Saturday, February 16, 2013

Season in Review: 1993

1993 was quite a bit different than 1992.   There was a lot of player turnover and a lot of my favorite players (Boggs, Burks, and Reardon in particular) were gone.  Unfortunately a season that was once very promising took a bad turn and Boston finished 80-82.  Most of the problem was due to inconsistent pitching as Roger Clemens had a bad year.

Mo Vaughn
Vaughn really came into his own as a force to be reckoned with in 1993.  It was his first full season with the Red Sox and he became one of the most productive first basemen in the league.  He hit .297/.390/.525 with 29 home runs and 101 runs batted in.  He also started to show some impressive leadership qualities.  One of my favorite moments was him clotheslining a charging George Bell after being hit by an Aaron Sele pitch.

Scott Cooper
No he was not a great player, or even a particularly good player, but the third-baseman had a strong arm and was the team's lone All Star.  Although he did not really deserve it.  Cooper hit .279/.355/.397 with nine home runs and 63 RBIs.

Danny Darwin
Darwin was Boston's top starting pitcher in 1993, leading the team in wins (15), innings pitched (229.1), and WHIP (1.068).  He also struck out 130 batters and had a 3.26 ERA.  He came close to pitching a perfect game, allowing only a Dan Pasqua triple that would have been caught if Billy Hatcher were just a couple inches taller.

John Valentin
Valentin, like Vaughn, started to come into his own in 1993 as a player.  He hit .278/.346/.447 with 11 home runs and 66 RBIs.  He also proved to be a very good defensive shortstop.  This was Valentin's first full season with the Red Sox as well, though he did not start on Opening Day.

Mike Greenwell
Greenwell came back from a rough 1992 season to lead the team in batting average in 1993.  Greenwell hit .315/.379/.480 with 13 home runs and 72 RBIs, both second only to Vaughn.  This was another solid season for the outfielder who built a career on solid, but not terrific seasons.  Greenwell also lead the team with 170 hits that year.

Greg Harris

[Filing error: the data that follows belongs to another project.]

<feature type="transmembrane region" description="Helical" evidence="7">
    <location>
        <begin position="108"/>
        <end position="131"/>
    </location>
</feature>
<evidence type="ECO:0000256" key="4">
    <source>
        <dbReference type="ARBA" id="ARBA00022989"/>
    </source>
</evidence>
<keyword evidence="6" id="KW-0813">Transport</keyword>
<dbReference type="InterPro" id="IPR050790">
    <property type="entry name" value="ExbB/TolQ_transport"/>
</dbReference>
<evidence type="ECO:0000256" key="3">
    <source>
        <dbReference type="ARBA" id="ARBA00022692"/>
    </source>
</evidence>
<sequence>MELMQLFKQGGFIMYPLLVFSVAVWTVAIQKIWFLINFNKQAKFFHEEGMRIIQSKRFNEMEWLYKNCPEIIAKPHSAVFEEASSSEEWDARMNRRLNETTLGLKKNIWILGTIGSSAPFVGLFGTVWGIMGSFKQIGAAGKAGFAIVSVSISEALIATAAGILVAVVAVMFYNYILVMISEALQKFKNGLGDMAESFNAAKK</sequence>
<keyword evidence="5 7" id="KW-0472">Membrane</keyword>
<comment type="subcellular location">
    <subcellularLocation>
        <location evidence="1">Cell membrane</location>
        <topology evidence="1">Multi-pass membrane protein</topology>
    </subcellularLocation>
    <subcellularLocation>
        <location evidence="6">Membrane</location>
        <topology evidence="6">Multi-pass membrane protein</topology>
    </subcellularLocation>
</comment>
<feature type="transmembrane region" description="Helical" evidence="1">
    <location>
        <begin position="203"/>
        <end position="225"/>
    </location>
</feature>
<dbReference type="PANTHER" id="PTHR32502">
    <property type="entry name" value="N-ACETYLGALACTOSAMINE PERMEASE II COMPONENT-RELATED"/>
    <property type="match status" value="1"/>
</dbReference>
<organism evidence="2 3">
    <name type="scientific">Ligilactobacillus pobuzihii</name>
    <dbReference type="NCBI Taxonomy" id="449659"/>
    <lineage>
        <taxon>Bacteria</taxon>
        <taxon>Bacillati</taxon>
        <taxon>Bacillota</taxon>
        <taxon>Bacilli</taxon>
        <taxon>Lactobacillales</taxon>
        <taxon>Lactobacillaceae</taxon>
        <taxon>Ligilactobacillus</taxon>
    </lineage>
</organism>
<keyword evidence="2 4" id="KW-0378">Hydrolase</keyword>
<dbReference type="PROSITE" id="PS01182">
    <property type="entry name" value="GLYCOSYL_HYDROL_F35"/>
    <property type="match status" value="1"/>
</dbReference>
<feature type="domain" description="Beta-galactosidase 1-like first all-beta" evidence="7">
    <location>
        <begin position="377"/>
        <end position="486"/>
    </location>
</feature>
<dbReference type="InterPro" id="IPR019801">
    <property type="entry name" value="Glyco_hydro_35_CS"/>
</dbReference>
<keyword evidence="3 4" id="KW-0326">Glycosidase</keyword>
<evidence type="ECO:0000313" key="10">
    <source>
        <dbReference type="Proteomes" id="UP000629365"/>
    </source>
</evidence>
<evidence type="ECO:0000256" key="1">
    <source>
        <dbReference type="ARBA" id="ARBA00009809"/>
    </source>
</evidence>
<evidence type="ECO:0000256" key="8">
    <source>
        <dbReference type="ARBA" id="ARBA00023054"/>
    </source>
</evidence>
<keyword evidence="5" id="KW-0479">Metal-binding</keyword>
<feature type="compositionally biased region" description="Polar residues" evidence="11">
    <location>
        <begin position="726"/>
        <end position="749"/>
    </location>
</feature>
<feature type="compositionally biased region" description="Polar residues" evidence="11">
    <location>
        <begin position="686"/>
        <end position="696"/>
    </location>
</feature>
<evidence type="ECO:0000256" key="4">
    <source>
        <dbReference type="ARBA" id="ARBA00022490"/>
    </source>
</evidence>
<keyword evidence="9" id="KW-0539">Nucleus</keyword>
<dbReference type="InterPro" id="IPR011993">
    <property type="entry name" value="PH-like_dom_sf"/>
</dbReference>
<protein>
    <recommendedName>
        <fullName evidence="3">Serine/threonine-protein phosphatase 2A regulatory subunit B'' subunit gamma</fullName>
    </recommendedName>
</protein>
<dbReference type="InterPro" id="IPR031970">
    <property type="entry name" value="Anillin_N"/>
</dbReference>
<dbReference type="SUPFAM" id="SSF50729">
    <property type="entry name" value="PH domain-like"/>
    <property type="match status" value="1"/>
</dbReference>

Harris was one of the most productive middle relievers in 1993 pitching in 80 games which was a team record and lead the league.  He pitched to a 6-7 record with a 3.77 ERA and 103 strikeouts in 112.1 innings pitched.  He also wound up with 8 saves.

Frank Viola
One of two supposed aces coming into the season, Viola actually had a decent season for the Red Sox in 1993, but was injured for a chunk of the season.  He ended up with a record of 11-8 with a 3.14 ERA (which lead the team among pitchers who qualified) and 91 strikeouts.  His overpowering days were over but he proved to be a somewhat crafty southpaw.

Scott Fletcher
Fletcher was a terrific defensive second baseman who actually had a pretty decent season with the bat.  He hit .285/.341/.402 with five home runs and 45 RBIs and lead the team with 16 stolen bases.  Not bad numbers for a middle infielder at that time, particularly a second baseman.

Andre Dawson
Boston replaced the departed future Hall of Famer Wade Boggs with another future Hall of Famer.  Of course Dawson was well-past his prime by the time he came to Boston and his knees forced him into playing all but 20 of his games as the team's designated hitter.  He hit .273/.313/.425 with 13 home runs and 67 RBIs.

Aaron Sele
Sele was the team's first selection in 1991 and made an immediate impact.  He finished the season with a 7-2 record and a 2.74 ERA and 93 strikeouts in 111.2 innings.  He finished third in the AL Rookie of the Year vote behind Tim Salmon and Jason Bere.

Roger Clemens
After a terrific 1992 season, a lot was expected of Roger Clemens in 1993.  Unfortunately this was probably his worst season in his career.  Clemens finished with a losing record for the first time, going only 11-14 with a 4.46 ERA and only 160 strikeouts in 191.2 innings, all his worst numbers since 1985, before he became the dominant pitcher he was.

Ivan Calderon
One of many new, talented players picked up by the Red Sox prior to the 1993 season, acquired in a trade with the Expos for Mike Gardiner and Terry Powers.  Calderon was acquired to man right field in case Carlos Quintana and Bob Zupcic were not up to the task.  However, Calderon was hurt and ineffective, playing only 73 games before being replaced by Rob Deer and hitting just .221/.291/.291 with one home run and 19 RBIs.

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